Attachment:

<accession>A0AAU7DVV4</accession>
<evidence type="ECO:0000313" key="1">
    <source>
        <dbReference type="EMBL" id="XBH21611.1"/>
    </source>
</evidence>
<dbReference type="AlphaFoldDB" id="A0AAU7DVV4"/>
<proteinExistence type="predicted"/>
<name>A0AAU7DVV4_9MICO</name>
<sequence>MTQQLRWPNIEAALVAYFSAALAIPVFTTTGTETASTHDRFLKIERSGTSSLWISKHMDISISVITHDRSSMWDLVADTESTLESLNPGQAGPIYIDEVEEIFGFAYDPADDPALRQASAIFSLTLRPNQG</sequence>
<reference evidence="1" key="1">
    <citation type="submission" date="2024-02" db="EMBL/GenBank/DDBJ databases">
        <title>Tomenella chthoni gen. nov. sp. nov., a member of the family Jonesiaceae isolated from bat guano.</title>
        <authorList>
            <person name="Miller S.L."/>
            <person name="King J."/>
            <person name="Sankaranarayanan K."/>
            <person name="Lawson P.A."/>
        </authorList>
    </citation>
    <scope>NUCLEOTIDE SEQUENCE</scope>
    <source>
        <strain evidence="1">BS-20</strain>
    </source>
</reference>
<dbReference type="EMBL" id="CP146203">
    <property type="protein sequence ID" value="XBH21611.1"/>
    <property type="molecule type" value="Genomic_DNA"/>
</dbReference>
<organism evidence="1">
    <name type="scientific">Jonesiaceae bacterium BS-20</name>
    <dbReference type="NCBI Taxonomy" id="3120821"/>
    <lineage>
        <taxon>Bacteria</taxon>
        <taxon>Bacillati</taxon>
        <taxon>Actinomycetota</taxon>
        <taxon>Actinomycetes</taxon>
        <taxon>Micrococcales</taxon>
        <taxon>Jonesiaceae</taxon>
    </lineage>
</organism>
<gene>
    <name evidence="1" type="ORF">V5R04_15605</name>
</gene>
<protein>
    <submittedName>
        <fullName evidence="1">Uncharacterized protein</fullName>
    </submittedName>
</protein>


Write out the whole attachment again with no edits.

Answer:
<accession>A0AAU7DVV4</accession>
<evidence type="ECO:0000313" key="1">
    <source>
        <dbReference type="EMBL" id="XBH21611.1"/>
    </source>
</evidence>
<dbReference type="AlphaFoldDB" id="A0AAU7DVV4"/>
<proteinExistence type="predicted"/>
<name>A0AAU7DVV4_9MICO</name>
<sequence>MTQQLRWPNIEAALVAYFSAALAIPVFTTTGTETASTHDRFLKIERSGTSSLWISKHMDISISVITHDRSSMWDLVADTESTLESLNPGQAGPIYIDEVEEIFGFAYDPADDPALRQASAIFSLTLRPNQG</sequence>
<reference evidence="1" key="1">
    <citation type="submission" date="2024-02" db="EMBL/GenBank/DDBJ databases">
        <title>Tomenella chthoni gen. nov. sp. nov., a member of the family Jonesiaceae isolated from bat guano.</title>
        <authorList>
            <person name="Miller S.L."/>
            <person name="King J."/>
            <person name="Sankaranarayanan K."/>
            <person name="Lawson P.A."/>
        </authorList>
    </citation>
    <scope>NUCLEOTIDE SEQUENCE</scope>
    <source>
        <strain evidence="1">BS-20</strain>
    </source>
</reference>
<dbReference type="EMBL" id="CP146203">
    <property type="protein sequence ID" value="XBH21611.1"/>
    <property type="molecule type" value="Genomic_DNA"/>
</dbReference>
<organism evidence="1">
    <name type="scientific">Jonesiaceae bacterium BS-20</name>
    <dbReference type="NCBI Taxonomy" id="3120821"/>
    <lineage>
        <taxon>Bacteria</taxon>
        <taxon>Bacillati</taxon>
        <taxon>Actinomycetota</taxon>
        <taxon>Actinomycetes</taxon>
        <taxon>Micrococcales</taxon>
        <taxon>Jonesiaceae</taxon>
    </lineage>
</organism>
<gene>
    <name evidence="1" type="ORF">V5R04_15605</name>
</gene>
<protein>
    <submittedName>
        <fullName evidence="1">Uncharacterized protein</fullName>
    </submittedName>
</protein>